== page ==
Thursday, November 7, 2013

James Blake at Terminal 5

Twenty-five-year-old James Blake was born into a musical family. His father, James Litherland, was a singer and guitarist in Colosseum, a British progressive jazz-rock band, in the late 1960s, and then became a session musician and solo artist. London-based Blake is an electronic music producer and singer-songwriter, and is frequently heralded as a leading figure in the "post-dubstep" community. After a series of 12" singles and EPs, Blake’s eponymous debut album was released in 2011, and his second studio album, 2013’s Overgrown, won the coveted Mercury Music Prize in England on October 30th. He is also known as Harmonimix, particularly when releasing remixes.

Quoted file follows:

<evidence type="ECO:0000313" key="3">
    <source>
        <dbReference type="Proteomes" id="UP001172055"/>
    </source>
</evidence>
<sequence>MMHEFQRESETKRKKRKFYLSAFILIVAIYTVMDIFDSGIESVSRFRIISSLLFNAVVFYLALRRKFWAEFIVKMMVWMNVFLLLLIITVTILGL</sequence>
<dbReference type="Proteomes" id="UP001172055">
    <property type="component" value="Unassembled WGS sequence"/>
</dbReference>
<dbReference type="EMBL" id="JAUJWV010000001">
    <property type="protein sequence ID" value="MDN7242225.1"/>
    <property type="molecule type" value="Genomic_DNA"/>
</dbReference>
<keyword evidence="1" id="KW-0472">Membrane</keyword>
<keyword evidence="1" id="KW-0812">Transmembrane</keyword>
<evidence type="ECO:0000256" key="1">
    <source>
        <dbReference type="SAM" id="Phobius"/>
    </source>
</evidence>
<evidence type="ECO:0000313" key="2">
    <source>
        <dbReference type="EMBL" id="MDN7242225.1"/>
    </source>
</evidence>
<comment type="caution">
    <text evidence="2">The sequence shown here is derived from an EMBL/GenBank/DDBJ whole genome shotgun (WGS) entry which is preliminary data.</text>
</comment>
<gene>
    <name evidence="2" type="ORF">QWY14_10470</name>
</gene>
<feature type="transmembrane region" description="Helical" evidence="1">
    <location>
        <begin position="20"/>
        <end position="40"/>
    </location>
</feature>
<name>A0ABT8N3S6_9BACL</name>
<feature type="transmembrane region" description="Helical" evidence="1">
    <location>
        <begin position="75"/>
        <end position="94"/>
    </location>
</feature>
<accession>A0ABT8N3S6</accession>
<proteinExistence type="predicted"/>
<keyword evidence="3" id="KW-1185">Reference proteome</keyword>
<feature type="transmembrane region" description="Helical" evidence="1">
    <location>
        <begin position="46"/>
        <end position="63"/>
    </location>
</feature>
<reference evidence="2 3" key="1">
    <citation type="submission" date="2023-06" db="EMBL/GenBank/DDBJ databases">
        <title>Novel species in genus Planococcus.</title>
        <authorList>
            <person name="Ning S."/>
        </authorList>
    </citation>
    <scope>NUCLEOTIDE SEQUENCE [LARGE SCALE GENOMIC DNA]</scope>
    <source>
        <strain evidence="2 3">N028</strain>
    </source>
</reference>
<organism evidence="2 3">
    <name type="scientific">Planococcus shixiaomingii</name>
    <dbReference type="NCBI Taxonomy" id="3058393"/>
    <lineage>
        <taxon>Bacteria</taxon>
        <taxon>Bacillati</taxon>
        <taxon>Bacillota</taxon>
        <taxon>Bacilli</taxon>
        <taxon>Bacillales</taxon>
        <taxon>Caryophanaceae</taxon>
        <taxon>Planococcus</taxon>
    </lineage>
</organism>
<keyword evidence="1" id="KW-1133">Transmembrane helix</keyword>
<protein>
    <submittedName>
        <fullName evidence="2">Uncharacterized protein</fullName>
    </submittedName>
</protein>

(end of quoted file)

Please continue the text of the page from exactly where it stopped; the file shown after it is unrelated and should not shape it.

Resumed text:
Blake tonight performed his second of two nights at Terminal 5, and this was his second two-night run at the venue this year. This time around, he augmented his music with massive back lighting that rendered him and his two musicians as silhouettes for most of the concert. For most of the set, Blake sat almost shyly behind his keyboards and synthesizers, while guitarist/synthesizer player Rob McAndrews and drummer Ben Assiter sat across the dark stage from him like three figures in an eclipse. The set was comprised of a wash of innovative sounds that spanned many genres, including electronica, hip hop and blue-eyed soul. Whereas many newer jazz artists are using electronic sounds in their music, Blake’s often seemed to be the opposite, a foundation of synthesized effects seeking structure in laid-back jazz grooves. As a result, all of his compositions were radical, lyrical songs that served as launch pads for experimentation. Live, the commercial restrictions of his recorded work were stretched far with space jams, whether on original songs like “CMYK”, “Lindisfarne I &II”, “Retrograde” and “The Wilhelm Scream” or on his versions of Feist’s “Limit to Your Love” and Joni Mitchell’s “A Case of You .” The daring nature of the music was often difficult to digest, but it always sparkled with freshness and improvisation. The music world has something new in James Blake.

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